Westaway D, Zuliani V, Cooper CM, Da Costa M, Neuman S, Jenny AL, Detwiler L, Prusiner SB (1994) Homozygosity for prion protein alleles encoding glutamine-171 renders sheep susceptible to natural scrapie. Genes Dev 8(8):959–969CrossRefPubMedGoogle Scholar
  30. 30.
    Clouscard C, Beaudry P, Elsen JM, Milan D, Dussaucy M, Bounneau C, Schelcher F, Chatelain J et al (1995) Different allelic effects of the codons 136 and 171 of the prion protein gene in sheep with natural scrapie. J Gen Virol 76(Pt 8):2097–2101CrossRefPubMedGoogle Scholar
  31. 31.
    Kaneko K, Zulianello L, Scott M, Cooper CM, Wallace AC, James TL, Cohen FE, Prusiner SB (1997) Evidence for protein X binding to a discontinuous epitope on the cellular prion protein during scrapie prion propagation. Proc Natl Acad Sci U S A 94(19):10069–10074CrossRefPubMedPubMedCentralGoogle Scholar
  32. 32.
    Zulianello L, Kaneko K, Scott M, Erpel S, Han D, Cohen FE, Prusiner SB (2000) Dominant-negative inhibition of prion formation diminished by deletion mutagenesis of the prion protein. J Virol 74(9):4351–4360CrossRefPubMedPubMedCentralGoogle Scholar
  33. 33.
    Perrier V, Kaneko K, Safar J, Vergara J, Tremblay P, DeArmond SJ, Cohen FE, Prusiner SB et al (2002) Dominant-negative inhibition of prion replication in transgenic mice. Proc Natl Acad Sci U S A 99(20):13079–13084. CrossRefPubMedPubMedCentralGoogle Scholar
  34. 34.
    Geoghegan JC, Miller MB, Kwak AH, Harris BT, Supattapone S (2009) Trans-dominant inhibition of prion propagation in vitro is not mediated by an accessory cofactor. PLoS Pathog 5(7):e1000535. CrossRefPubMedPubMedCentralGoogle Scholar
  35. 35.
    Palmer MS, Dryden AJ, Hughes JT, Collinge J (1991) Homozygous prion protein genotype predisposes to sporadic Creutzfeldt-Jakob disease. Nature 352(6333):340–342. CrossRefPubMedGoogle Scholar
  36. 36.
    Shibuya S, Higuchi J, Shin RW, Tateishi J, Kitamoto T (1998) Codon 219 Lys allele of PRNP is not found in sporadic Creutzfeldt-Jakob disease. Ann Neurol 43(6):826–828. CrossRefPubMedGoogle Scholar
  37. 37.
    Asante EA, Smidak M, Grimshaw A, Houghton R, Tomlinson A, Jeelani A, Jakubcova T, Hamdan S et al (2015) A naturally occurring variant of the human prion protein completely prevents prion disease. Nature 522(7557):478–481. CrossRefPubMedPubMedCentralGoogle Scholar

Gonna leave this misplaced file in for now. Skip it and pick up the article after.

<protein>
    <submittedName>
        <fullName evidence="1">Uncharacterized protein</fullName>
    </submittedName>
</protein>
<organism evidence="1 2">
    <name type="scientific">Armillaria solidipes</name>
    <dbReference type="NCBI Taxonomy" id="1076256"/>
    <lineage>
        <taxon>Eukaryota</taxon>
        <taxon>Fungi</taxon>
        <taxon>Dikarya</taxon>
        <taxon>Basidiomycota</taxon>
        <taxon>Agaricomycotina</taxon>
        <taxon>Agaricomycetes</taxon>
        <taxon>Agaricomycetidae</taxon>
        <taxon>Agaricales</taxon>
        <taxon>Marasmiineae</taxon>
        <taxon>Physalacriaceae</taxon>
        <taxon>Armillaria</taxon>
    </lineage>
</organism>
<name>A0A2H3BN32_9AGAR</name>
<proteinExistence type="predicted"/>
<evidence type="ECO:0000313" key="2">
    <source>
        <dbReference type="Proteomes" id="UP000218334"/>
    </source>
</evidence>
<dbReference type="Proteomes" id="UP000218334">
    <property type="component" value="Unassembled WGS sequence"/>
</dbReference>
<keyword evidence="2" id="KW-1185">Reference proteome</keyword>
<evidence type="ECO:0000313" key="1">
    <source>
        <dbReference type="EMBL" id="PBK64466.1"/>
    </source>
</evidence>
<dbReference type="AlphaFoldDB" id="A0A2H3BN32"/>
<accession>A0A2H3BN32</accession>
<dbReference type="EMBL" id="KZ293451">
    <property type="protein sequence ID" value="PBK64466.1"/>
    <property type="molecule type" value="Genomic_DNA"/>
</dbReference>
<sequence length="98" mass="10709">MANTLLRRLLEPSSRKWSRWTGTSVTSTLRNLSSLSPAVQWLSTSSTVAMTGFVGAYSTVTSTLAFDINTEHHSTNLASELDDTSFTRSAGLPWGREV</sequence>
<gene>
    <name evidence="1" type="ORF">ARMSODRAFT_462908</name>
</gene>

38. 38.
    Hill AF, Joiner S, Linehan J, Desbruslais M, Lantos PL, Collinge J (2000) Species-barrier-independent prion replication in apparently resistant species. Proc Natl Acad Sci U S A 97(18):10248–10253CrossRefPubMedPubMedCentralGoogle Scholar
  39. 39.
    Collinge J (2001) Prion diseases of humans and animals: Their causes and molecular basis. Annu Rev Neurosci 24:519–550. CrossRefPubMedGoogle Scholar
  40. 40.
    Atarashi R, Sim VL, Nishida N, Caughey B, Katamine S (2006) Prion strain-dependent differences in conversion of mutant prion proteins in cell culture. J Virol 80(16):7854–7862. CrossRefPubMedPubMedCentralGoogle Scholar
  41. 41.
    Striebel JF, Race B, Meade-White KD, LaCasse R, Chesebro B (2011) Strain specific resistance to murine scrapie associated with a naturally occurring human prion protein polymorphism at residue 171. PLoS Pathog 7(9):e1002275. CrossRefPubMedPubMedCentralGoogle Scholar
  42. 42.
    Houston F, Goldmann W, Chong A, Jeffrey M, Gonzalez L, Foster J, Parnham D, Hunter N (2003) Prion diseases: BSE in sheep bred for resistance to infection. Nature 423(6939):498. CrossRefPubMedGoogle Scholar